- Written by David Guest
Practices on the North Coast are beginning to feel the effects of the Coalition's freeze on Medicare rebates. Several practices are foreshadowing changes to their billing practices with rises in fees and decreases in bulk billing expected.
Patients can expect to see flyers and posters such as those below encouraging patients to contact their local members, the Minister for Health and the Prime Minister about the effects the rebate freeze will have on both themselves as individuals and more generally on the Australian health system.
It is anticipated that this will become an increasingly significant issue over the next 12 months in the lead up to the next Federal election.
- Written by Robin Osborne
When Connie Sporne took up yoga 25 years ago she had no idea that within a decade she would have relocated to Doha in the Gulf Emirates with her husband, an oil and gas engineer, and be teaching the practice in people’s homes, one of them a princess’s palace.
At the time she was living in Adelaide, had children, owned and ran a health food store, and was training to be a naturopath. A technique to reduce stress seemed a useful part of the mix.
Later, Connie moved to Melbourne where she took up yoga teacher training, and conducted classes that were attended by her daughter Lucy, then pregnant with twins, now aged 36 and also living in Alstonville.
- Written by Harald Puhalla, MD FRACS, Assoc Prof of Surgery, Griffith University
In Australia more than one million people are diagnosed with type 2 diabetes and at least two million have pre diabetes.
The rapid increase of type 2 diabetes goes in hand with the well-known obesity epidemic. A strong association in-between increased body fat and insulin resistance was initially described as part of the Syndrome X in the 1980’s. More recently in conjunction with hypertension and hyperlipidaemia, obesity and elevated glucose level were named metabolic syndrome. 80% of patients with type 2 diabetes are obese or overweight. When their diabetes becomes clinically apparent the risk for cardiovascular events rises sharply. In these patients obesity additionally increases their possibility of developing pulmonary embolism, cancer, osteoarthritis, depression or asthma.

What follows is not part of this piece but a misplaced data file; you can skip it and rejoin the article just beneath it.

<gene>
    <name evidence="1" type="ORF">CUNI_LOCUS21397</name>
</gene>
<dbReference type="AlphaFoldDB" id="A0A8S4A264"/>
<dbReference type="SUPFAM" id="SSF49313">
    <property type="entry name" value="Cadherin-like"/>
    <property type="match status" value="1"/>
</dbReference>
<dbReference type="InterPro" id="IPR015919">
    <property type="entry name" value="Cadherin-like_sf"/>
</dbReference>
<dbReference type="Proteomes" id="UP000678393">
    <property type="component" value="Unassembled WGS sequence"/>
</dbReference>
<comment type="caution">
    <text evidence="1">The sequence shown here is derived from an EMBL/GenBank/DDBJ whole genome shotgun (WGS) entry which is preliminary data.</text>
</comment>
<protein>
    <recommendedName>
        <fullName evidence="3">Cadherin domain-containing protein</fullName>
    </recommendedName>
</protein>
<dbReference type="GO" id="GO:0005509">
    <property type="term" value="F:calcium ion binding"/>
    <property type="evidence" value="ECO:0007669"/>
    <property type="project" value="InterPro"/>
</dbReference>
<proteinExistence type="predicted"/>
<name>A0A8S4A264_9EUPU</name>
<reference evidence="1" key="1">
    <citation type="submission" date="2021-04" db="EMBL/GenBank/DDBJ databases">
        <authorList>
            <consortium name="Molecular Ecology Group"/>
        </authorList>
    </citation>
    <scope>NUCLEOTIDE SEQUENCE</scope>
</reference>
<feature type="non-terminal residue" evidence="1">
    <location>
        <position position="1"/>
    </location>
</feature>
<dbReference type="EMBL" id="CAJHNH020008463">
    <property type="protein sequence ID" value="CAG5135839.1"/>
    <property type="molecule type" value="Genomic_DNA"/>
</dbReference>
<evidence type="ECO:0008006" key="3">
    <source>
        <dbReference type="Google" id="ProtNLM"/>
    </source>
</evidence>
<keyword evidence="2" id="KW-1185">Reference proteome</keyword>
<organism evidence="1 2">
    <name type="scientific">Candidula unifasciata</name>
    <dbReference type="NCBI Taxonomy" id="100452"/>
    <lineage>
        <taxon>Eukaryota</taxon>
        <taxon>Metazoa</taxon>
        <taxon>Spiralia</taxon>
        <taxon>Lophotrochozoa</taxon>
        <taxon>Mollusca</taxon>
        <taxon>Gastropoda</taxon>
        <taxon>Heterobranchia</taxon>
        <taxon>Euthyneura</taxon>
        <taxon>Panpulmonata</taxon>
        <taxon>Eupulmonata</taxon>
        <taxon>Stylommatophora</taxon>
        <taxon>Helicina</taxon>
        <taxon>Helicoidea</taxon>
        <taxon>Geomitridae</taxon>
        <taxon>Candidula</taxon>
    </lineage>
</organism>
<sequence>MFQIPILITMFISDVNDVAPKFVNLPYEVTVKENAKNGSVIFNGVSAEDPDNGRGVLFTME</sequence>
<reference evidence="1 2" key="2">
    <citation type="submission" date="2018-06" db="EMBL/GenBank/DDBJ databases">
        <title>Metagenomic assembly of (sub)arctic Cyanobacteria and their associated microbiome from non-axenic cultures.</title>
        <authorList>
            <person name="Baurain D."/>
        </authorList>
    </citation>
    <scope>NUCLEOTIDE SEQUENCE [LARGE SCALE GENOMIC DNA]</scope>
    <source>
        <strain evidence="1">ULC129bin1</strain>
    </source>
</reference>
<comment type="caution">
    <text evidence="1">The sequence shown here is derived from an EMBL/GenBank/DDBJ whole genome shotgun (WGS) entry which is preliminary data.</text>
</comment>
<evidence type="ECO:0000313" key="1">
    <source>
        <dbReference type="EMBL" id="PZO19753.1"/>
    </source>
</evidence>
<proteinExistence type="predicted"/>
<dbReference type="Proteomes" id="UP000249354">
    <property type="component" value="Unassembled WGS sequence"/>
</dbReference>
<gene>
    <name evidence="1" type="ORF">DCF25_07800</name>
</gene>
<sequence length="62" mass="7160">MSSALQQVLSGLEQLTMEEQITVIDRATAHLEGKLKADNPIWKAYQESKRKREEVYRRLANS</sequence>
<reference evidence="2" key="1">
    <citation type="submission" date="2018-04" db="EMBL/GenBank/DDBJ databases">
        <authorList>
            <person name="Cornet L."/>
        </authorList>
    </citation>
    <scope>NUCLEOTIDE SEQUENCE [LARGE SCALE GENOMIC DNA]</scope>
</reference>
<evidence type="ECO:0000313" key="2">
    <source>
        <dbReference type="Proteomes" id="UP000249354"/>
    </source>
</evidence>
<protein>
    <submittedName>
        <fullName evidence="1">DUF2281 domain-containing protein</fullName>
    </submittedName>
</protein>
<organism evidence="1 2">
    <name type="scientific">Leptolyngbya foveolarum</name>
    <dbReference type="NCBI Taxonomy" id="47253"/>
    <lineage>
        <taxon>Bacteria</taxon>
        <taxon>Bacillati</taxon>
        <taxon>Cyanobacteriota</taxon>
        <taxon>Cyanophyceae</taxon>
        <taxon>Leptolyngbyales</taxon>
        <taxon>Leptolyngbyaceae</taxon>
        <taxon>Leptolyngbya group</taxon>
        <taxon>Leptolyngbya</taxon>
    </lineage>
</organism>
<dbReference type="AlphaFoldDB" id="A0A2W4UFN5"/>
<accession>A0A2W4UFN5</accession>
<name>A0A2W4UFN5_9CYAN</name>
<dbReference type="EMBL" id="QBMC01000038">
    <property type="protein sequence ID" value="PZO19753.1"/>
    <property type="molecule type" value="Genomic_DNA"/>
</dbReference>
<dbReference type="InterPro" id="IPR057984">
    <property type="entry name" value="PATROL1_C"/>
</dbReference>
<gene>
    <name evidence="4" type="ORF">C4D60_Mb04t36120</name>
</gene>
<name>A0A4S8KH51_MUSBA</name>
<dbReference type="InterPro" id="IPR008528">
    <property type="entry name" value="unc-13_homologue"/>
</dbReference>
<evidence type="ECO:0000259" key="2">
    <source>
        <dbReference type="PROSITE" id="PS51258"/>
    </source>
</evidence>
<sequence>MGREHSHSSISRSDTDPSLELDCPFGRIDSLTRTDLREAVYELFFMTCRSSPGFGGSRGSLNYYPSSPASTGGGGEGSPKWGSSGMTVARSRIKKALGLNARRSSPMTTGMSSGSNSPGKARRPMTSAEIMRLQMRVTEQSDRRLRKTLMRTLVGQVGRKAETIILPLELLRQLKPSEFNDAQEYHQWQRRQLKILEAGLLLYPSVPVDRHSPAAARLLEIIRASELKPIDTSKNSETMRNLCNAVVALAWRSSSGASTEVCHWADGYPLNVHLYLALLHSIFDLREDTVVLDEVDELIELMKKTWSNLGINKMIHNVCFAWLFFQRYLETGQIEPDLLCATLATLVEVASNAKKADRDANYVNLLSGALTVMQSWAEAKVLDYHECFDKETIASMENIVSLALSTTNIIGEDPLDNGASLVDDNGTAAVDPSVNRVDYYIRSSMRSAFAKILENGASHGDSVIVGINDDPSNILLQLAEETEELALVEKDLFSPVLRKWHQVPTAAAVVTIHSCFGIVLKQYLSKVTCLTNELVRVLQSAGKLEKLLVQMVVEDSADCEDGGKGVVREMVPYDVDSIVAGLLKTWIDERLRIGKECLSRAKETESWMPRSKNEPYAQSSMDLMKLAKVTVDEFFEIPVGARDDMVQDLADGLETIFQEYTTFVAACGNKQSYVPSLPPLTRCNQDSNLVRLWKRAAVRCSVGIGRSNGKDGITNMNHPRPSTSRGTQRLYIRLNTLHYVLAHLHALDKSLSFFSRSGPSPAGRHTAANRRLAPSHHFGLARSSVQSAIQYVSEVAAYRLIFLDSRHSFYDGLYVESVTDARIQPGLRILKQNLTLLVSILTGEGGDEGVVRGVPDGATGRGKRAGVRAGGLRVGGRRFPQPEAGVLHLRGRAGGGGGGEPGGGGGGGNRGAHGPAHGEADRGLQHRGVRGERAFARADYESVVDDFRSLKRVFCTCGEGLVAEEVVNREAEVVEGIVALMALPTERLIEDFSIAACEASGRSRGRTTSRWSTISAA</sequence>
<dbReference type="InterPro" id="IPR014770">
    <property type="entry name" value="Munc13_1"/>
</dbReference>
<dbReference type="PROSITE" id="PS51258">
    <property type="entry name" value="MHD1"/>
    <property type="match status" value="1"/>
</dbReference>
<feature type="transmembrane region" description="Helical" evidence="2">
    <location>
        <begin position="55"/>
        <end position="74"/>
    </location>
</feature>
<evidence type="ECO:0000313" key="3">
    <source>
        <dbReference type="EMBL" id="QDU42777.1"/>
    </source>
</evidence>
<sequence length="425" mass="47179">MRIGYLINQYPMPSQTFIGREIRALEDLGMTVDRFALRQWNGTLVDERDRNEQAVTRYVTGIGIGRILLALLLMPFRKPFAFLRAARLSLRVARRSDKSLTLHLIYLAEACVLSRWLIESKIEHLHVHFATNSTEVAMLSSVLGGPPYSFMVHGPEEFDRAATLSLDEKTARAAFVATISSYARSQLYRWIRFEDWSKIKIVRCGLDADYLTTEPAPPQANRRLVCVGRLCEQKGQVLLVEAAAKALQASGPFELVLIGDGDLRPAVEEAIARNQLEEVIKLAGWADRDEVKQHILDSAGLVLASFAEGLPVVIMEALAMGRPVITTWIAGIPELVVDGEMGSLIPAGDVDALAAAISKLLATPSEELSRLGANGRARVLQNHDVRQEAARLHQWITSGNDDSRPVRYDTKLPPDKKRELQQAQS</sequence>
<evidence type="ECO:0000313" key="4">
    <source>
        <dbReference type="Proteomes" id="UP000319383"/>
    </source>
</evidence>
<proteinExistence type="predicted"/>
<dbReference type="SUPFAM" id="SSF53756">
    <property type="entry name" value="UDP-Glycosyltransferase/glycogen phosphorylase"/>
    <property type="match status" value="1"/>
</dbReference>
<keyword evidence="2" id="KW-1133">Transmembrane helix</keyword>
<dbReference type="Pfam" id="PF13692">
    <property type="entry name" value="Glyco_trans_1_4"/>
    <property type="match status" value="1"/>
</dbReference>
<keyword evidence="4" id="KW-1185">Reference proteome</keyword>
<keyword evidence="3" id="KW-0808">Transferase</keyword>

- Written by Robin Osborne
As yoga increasingly puts the world into contortions, a key challenge for would-be followers is choosing a style to adopt. In the Northern Rivers, there is no shortage of options, from the traditional to the upside-down. GP Speak editor and yoga enthusiast Robin Osborne investigates this increasingly popular form of exercise.
Cricket may be India’s national sport but it is the home-grown pastime of yoga that has been enshrined in the governance of the country where it was developed. After coming to office a year ago, India’s charismatic prime minister Narendra Modi established a ministry with a name as complex as a difficult yoga asana (posture) – the Department of Ayurveda, Yoga and Naturopathy, Unani, Siddha and Homeopathy.
Then, with the backing of the United Nations General Assembly, he announced that an International Yoga Day would be held annually on June 21, the solstice/equinox, depending on the hemisphere one inhabits.
- Written by Dean Denman
Improved data management through clean data will make looking after patients easier for both GPs and their medical practices, as Dean Denman explains.
The new Primary Health Networks (PHNs) will have an increased role in supporting practices undertaking chronic disease management. Under the new arrangements there will be a greater focus on data analysis at the practice level. In the past many practices, particularly those that have taken part in federally funded quality improvement programs, have used clinical audit tools such as PENCAT and Canning. Many of the contracts for using these tools have now expired and other options are being explored.
Nearly all clinical software has built in tools to extract data useful for the management of chronic diseases.